Ethel in Daisy Chain learns that her book-larnin’ and boyish ways are detrimental to being a proper member of church-going society. She becomes a domensticated dullard. OTOH, the main lessons that the March girls learn is to think of others and to consider their words/deeds before acting in haste. They’re not turned into simpering ideals of femininity, forced to set aside their ambitions in order to become perfect little housewives. They retain the core aspects of their personalities.

Sure, Meg learns not to be quite such a materialist, Jo learns to consider her actions before going off half-cocked, Beth learns to be a bit more outgoing, and Amy becomes less of a selfish, vain twit. But at the end of the book, the March girls are still the March girls: Meg is still capable of throwing a hissy, Amy’s still strongwilled and bossy, and Beth … well, okay, Beth kinda does lose some important aspects of herself.

(Like, the breathing and the living parts.)

Best of all, Jo is still wonderful, horsey, emotional, stubborn, outgoing Jo. She does become a little quieter, primarily due to maturing, feeling lonelier, and above all having suffered the grievous loss of a family member. But otherwise she retains most of her impetuous, determined, romping-with-boys demeanor.

So geeze, pugluvr, I think your OP title’s waaaay overstating the facts of the matter. Alcott may have been influenced by the general idea of writing about a family of siblings, but the notion that Little Women is “mostly a copy of an earlier book” is hooey. Christopher Columbus! :smiley:

Thanks to this thread I got to reading through yet another of L.M. Alcott’s darling little books of inspiring stories for girls and ran across this passage (from A Garland For Girls):

I was amused.

Just wanted to point out that the OP made reference to women and “daisy chains”.
Off to get the lotion and tissues, back in a sec…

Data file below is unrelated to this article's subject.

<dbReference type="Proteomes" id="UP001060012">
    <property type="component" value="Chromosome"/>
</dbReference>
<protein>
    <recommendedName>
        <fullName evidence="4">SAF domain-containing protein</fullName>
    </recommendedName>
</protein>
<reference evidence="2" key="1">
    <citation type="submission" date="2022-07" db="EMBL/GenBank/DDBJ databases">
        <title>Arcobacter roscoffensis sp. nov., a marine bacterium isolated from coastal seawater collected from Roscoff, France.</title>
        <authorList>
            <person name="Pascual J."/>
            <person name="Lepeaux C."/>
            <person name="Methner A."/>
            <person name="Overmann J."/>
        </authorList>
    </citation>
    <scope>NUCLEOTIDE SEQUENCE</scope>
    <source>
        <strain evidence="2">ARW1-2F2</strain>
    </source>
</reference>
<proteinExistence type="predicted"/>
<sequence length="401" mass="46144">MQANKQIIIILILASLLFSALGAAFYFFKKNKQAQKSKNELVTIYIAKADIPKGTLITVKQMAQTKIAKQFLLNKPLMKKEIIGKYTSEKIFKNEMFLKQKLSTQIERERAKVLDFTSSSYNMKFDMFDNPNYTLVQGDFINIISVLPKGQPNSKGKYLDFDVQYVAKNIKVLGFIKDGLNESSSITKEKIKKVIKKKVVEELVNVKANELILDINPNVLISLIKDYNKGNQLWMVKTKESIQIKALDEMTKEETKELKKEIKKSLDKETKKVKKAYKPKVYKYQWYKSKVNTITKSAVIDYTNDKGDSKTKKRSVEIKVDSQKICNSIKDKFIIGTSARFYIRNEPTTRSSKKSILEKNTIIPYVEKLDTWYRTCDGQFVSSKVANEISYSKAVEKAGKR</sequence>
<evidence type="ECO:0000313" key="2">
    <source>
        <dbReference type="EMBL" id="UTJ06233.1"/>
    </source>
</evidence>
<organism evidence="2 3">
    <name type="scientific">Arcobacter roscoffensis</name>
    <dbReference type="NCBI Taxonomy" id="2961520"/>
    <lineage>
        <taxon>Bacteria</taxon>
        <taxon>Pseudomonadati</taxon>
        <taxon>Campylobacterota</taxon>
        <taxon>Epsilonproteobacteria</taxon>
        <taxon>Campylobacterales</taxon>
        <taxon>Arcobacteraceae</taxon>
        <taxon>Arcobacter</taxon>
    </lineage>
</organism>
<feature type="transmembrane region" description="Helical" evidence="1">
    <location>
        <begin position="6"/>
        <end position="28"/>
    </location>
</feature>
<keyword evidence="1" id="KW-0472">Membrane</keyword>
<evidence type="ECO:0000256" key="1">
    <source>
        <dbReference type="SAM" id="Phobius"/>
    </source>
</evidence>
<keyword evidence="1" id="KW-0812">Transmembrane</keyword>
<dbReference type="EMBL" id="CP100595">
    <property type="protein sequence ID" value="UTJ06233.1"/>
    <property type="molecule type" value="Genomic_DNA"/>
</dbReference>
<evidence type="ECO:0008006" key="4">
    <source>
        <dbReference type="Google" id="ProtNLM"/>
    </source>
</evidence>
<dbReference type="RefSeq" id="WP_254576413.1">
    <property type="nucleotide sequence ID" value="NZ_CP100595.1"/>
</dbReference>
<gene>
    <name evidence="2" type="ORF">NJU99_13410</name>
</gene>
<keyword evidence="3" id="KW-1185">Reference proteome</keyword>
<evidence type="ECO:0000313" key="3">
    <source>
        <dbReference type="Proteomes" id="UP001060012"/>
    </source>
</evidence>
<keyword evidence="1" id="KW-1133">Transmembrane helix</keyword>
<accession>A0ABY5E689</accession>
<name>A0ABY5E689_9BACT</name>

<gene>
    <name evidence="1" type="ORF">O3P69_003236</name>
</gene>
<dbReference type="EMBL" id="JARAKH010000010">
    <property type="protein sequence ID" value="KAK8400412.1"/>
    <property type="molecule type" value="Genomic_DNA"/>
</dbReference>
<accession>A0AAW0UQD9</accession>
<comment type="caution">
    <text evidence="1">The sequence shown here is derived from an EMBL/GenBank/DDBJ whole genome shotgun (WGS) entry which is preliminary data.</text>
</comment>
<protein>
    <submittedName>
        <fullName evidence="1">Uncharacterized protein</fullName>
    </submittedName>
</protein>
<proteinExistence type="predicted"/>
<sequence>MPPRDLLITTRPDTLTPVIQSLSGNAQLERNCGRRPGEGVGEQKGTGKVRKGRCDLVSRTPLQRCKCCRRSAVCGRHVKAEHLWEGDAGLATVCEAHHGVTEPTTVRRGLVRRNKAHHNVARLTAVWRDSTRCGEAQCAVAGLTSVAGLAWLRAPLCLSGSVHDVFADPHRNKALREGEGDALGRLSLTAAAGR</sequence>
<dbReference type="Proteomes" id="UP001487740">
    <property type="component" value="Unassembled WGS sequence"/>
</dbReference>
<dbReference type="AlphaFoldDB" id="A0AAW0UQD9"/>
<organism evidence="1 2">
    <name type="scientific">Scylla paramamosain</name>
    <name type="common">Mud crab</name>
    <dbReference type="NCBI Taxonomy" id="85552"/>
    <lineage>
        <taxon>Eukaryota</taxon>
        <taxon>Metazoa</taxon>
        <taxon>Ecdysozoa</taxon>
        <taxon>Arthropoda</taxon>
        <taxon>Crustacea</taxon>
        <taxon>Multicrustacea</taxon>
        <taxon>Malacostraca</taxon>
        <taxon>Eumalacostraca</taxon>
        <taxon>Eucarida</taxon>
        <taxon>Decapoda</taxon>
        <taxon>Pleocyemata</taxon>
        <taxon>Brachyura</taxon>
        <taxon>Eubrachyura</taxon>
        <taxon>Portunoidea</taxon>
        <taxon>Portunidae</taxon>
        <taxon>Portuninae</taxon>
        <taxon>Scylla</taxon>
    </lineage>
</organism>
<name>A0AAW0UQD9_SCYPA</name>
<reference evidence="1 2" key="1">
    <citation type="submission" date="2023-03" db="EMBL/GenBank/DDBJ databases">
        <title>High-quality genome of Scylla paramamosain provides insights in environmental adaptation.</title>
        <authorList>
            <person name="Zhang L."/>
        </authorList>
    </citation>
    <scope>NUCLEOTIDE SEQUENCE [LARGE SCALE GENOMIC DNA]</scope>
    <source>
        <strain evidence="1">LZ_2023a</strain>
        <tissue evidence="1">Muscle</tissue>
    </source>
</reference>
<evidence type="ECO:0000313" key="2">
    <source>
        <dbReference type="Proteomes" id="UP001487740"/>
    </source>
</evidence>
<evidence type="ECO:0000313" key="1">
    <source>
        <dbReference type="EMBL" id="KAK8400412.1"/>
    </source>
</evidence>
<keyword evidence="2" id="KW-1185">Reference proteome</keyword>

Ah… I always thought a daisy chain was

A group of men engaged in a long line of anal sex back to back to back to back, etc.

This is what I think of everytime I hear the Tick yell, “SPOON!”

I was imagining a female equivalent……

Don’t rain on my parade, I have so little :smiley:

Wouldn’t that actually be front-to-back, front-to-back, front-to-back? I don’t see how “back-to-back” would work.

Grody sexual explanation:

The women would all be on all fours. It can be done, I’ve seen it in a porno from the 70’s called Taboo.

And now, I feel dirty.

O, you poor sweet thing. Let me draw you a bath…and scrub all that dirt away.

Sorry, luv, but I’m spoken for.

Back on topic, I’d be interested in hearing some rebuttals of/elaborations on choie’s post. Anyone else read both books?

I’ve read Little Women about a dozen times and I’m halfway through reading The Daisy Chain. I think there is a strong stylistic influence of the latter on the former, although Little Woman is slightly less preachy. Ethel seems similar to Jo, but I think there is still plenty of originality in Little Women. I wouldn’t say it’s just a copy of The Daisy Chain.

It’s easy to see, though, why The Daisy Chain doesn’t have the other’s popularity. Its incessant moralizing, “dear mamma” this and “dear mamma” that, and long passages concerning the obscure culture of English schoolboys make it less rewarding to read. It was interesting to hear the word “fag” used in the schoolboy sense, though. It kind of reminding me of reading Boy by Roald Dahl.

Great post choie!
That, ladies and gentlemen is how it is done.

I’ve now finished The Daisy Chain, and I still feel it’s amazingly similar to LW. In fact, it feels like The Further Adventures of Jo March, Now With Extra Piety, at least the first half. Thanks, QuarkChild, for pinpointing my reason for starting this thread: it’s the style of writing, particularly when describing Ethel’s struggles for self-improvement, which make me feel like I’m reading another Alcott book.

In addition, certain plot points from The Daisy Chain reappear in other LW books, like Jo’s Boys, Eight Cousins, and Rose In Bloom. I won’t discuss these yet, because QuarkChild is still reading.

Idlewild, that’s why I love Project Gutenberg, because you can read more obscure works by past authors which you may not easily find elsewhere. Remember, in LW, the account of how Jo March published a book, to mixed reviews? That story is based on LMA’s original novel for adults, Work, which you will find in the PG list. Also noteworthy is Hospital Sketches, her fact-based memoirs of working as a military nurse during the Civil War.